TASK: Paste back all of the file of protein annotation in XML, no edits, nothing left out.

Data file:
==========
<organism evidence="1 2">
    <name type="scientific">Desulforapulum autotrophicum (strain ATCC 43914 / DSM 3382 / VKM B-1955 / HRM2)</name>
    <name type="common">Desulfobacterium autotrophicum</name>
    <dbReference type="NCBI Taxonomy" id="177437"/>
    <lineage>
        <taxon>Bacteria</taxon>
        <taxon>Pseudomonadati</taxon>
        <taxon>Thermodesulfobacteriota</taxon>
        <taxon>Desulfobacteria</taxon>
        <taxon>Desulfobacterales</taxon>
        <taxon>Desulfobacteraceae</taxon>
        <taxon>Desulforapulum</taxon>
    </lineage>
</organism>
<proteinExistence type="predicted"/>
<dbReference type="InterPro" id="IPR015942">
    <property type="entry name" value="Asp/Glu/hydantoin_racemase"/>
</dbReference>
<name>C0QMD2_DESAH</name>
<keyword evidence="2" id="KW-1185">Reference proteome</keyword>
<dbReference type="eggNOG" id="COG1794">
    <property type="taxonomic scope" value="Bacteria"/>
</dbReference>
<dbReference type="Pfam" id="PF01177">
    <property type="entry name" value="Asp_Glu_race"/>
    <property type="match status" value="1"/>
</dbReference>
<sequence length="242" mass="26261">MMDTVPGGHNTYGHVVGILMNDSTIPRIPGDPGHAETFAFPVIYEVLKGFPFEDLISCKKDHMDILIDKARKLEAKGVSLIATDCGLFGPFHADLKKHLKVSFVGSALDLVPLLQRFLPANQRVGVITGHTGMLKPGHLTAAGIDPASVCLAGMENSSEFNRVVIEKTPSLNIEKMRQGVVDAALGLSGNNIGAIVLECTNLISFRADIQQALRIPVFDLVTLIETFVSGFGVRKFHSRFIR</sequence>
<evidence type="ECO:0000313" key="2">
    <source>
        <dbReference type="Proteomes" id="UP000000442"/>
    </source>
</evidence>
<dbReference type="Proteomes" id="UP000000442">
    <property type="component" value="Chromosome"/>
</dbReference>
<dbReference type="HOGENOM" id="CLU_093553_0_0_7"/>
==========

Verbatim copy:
<organism evidence="1 2">
    <name type="scientific">Desulforapulum autotrophicum (strain ATCC 43914 / DSM 3382 / VKM B-1955 / HRM2)</name>
    <name type="common">Desulfobacterium autotrophicum</name>
    <dbReference type="NCBI Taxonomy" id="177437"/>
    <lineage>
        <taxon>Bacteria</taxon>
        <taxon>Pseudomonadati</taxon>
        <taxon>Thermodesulfobacteriota</taxon>
        <taxon>Desulfobacteria</taxon>
        <taxon>Desulfobacterales</taxon>
        <taxon>Desulfobacteraceae</taxon>
        <taxon>Desulforapulum</taxon>
    </lineage>
</organism>
<proteinExistence type="predicted"/>
<dbReference type="InterPro" id="IPR015942">
    <property type="entry name" value="Asp/Glu/hydantoin_racemase"/>
</dbReference>
<name>C0QMD2_DESAH</name>
<keyword evidence="2" id="KW-1185">Reference proteome</keyword>
<dbReference type="eggNOG" id="COG1794">
    <property type="taxonomic scope" value="Bacteria"/>
</dbReference>
<dbReference type="Pfam" id="PF01177">
    <property type="entry name" value="Asp_Glu_race"/>
    <property type="match status" value="1"/>
</dbReference>
<sequence length="242" mass="26261">MMDTVPGGHNTYGHVVGILMNDSTIPRIPGDPGHAETFAFPVIYEVLKGFPFEDLISCKKDHMDILIDKARKLEAKGVSLIATDCGLFGPFHADLKKHLKVSFVGSALDLVPLLQRFLPANQRVGVITGHTGMLKPGHLTAAGIDPASVCLAGMENSSEFNRVVIEKTPSLNIEKMRQGVVDAALGLSGNNIGAIVLECTNLISFRADIQQALRIPVFDLVTLIETFVSGFGVRKFHSRFIR</sequence>
<evidence type="ECO:0000313" key="2">
    <source>
        <dbReference type="Proteomes" id="UP000000442"/>
    </source>
</evidence>
<dbReference type="Proteomes" id="UP000000442">
    <property type="component" value="Chromosome"/>
</dbReference>
<dbReference type="HOGENOM" id="CLU_093553_0_0_7"/>